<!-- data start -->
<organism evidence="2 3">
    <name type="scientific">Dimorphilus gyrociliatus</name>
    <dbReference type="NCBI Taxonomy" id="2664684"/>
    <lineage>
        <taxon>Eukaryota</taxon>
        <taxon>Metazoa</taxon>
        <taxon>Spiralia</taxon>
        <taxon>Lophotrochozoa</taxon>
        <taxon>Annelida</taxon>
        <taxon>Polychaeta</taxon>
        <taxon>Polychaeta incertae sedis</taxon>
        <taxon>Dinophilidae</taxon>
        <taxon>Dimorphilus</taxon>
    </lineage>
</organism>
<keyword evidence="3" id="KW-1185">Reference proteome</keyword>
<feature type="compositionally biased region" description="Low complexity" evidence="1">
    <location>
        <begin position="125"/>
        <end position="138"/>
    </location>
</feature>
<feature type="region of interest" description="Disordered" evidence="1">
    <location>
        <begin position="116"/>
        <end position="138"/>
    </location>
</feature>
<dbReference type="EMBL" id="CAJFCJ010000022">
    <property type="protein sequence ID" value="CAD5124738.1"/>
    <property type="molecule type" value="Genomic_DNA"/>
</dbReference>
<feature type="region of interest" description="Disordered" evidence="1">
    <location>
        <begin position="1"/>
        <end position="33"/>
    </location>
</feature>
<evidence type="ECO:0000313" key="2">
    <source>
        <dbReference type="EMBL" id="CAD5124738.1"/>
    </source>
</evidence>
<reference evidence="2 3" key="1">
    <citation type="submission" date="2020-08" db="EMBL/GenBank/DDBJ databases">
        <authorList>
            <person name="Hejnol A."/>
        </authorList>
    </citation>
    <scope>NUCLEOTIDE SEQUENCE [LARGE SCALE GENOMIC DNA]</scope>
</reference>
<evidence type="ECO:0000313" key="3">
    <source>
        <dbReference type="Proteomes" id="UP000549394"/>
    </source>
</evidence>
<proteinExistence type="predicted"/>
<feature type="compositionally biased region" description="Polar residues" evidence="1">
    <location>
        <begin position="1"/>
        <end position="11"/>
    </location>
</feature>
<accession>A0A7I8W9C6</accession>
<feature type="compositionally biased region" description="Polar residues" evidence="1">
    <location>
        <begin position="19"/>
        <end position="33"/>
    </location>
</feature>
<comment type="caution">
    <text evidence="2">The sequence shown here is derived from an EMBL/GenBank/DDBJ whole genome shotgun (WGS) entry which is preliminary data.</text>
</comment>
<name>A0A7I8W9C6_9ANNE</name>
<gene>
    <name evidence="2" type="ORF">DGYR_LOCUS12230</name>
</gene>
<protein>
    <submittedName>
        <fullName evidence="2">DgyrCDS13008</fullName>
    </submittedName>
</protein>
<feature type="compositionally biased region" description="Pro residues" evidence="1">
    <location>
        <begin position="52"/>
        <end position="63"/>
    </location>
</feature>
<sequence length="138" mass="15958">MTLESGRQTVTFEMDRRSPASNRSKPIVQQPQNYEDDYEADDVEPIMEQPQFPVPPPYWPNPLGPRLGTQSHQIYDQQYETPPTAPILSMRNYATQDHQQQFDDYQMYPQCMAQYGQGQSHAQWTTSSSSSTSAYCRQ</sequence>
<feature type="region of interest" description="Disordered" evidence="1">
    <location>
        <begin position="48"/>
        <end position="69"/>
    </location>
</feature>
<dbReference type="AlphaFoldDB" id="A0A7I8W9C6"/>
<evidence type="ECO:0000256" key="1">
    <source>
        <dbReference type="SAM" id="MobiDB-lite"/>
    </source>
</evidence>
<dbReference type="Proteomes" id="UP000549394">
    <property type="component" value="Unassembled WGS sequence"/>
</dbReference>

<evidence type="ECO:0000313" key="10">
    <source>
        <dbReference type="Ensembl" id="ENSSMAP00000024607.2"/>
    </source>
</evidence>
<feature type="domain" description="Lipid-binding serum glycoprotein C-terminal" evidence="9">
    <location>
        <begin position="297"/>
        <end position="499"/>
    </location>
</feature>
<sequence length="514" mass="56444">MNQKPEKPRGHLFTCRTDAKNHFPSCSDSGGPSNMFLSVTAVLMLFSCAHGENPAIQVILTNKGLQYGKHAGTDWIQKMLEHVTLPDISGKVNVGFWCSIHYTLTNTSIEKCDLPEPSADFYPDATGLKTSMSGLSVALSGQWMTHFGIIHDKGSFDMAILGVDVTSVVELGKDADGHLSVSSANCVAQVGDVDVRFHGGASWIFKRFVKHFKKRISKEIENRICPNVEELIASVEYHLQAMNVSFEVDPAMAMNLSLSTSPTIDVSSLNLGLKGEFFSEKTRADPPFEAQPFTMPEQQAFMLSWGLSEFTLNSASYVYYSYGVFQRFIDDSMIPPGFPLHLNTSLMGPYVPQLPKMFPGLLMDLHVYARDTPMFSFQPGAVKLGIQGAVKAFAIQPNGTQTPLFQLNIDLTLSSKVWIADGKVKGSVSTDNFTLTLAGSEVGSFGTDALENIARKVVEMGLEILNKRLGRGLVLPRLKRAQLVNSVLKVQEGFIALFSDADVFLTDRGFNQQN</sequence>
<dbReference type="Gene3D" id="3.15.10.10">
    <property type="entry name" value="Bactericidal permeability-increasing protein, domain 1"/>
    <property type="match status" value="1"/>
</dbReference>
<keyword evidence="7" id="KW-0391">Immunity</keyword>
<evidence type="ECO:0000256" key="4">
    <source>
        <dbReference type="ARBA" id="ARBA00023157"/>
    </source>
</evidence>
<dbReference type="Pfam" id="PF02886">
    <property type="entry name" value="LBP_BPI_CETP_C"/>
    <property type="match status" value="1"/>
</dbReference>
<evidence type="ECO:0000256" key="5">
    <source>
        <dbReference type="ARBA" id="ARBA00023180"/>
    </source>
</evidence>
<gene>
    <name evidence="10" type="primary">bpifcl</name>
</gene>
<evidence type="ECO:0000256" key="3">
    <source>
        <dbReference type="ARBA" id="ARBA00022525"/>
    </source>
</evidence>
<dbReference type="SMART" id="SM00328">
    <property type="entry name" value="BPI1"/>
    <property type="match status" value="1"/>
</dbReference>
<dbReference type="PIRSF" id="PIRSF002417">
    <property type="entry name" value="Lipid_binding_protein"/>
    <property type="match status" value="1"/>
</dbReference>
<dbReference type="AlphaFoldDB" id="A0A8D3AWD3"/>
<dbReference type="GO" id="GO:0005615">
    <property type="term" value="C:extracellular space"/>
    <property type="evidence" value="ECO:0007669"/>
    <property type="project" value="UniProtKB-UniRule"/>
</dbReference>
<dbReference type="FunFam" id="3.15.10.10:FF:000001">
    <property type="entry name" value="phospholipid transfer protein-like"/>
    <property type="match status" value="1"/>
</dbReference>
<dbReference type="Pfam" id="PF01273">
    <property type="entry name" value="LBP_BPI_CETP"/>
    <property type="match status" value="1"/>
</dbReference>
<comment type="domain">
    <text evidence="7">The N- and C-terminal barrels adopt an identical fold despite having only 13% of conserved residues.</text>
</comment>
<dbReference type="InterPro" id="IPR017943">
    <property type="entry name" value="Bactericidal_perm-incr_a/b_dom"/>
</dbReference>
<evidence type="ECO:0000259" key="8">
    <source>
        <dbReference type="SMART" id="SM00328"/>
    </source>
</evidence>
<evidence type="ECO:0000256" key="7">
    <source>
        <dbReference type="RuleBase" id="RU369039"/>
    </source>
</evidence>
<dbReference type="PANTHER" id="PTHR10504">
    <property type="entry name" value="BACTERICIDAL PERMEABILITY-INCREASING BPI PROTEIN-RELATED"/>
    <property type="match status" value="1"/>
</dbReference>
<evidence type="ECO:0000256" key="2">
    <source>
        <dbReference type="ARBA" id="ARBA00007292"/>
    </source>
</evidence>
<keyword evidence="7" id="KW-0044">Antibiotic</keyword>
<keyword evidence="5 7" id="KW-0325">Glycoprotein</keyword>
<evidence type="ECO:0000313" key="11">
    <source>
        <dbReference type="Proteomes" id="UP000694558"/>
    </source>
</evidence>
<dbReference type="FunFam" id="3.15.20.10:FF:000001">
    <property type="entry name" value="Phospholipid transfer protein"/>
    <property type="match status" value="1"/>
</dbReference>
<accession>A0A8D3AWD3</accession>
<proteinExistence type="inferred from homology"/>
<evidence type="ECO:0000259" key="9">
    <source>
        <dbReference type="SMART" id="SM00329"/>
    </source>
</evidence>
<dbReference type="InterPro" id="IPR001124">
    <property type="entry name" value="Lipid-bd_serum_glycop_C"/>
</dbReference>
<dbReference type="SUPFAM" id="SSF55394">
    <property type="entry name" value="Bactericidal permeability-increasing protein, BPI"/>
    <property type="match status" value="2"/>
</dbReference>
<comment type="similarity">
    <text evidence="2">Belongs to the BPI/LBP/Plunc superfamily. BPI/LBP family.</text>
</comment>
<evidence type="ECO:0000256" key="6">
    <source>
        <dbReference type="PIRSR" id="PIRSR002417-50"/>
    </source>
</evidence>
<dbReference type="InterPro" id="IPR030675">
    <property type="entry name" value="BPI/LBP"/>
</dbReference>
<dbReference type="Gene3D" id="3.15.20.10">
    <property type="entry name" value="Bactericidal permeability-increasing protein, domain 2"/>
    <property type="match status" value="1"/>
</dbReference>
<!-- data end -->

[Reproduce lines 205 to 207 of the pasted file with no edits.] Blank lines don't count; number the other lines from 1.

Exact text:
    <source>
        <dbReference type="SMART" id="SM00329"/>
    </source>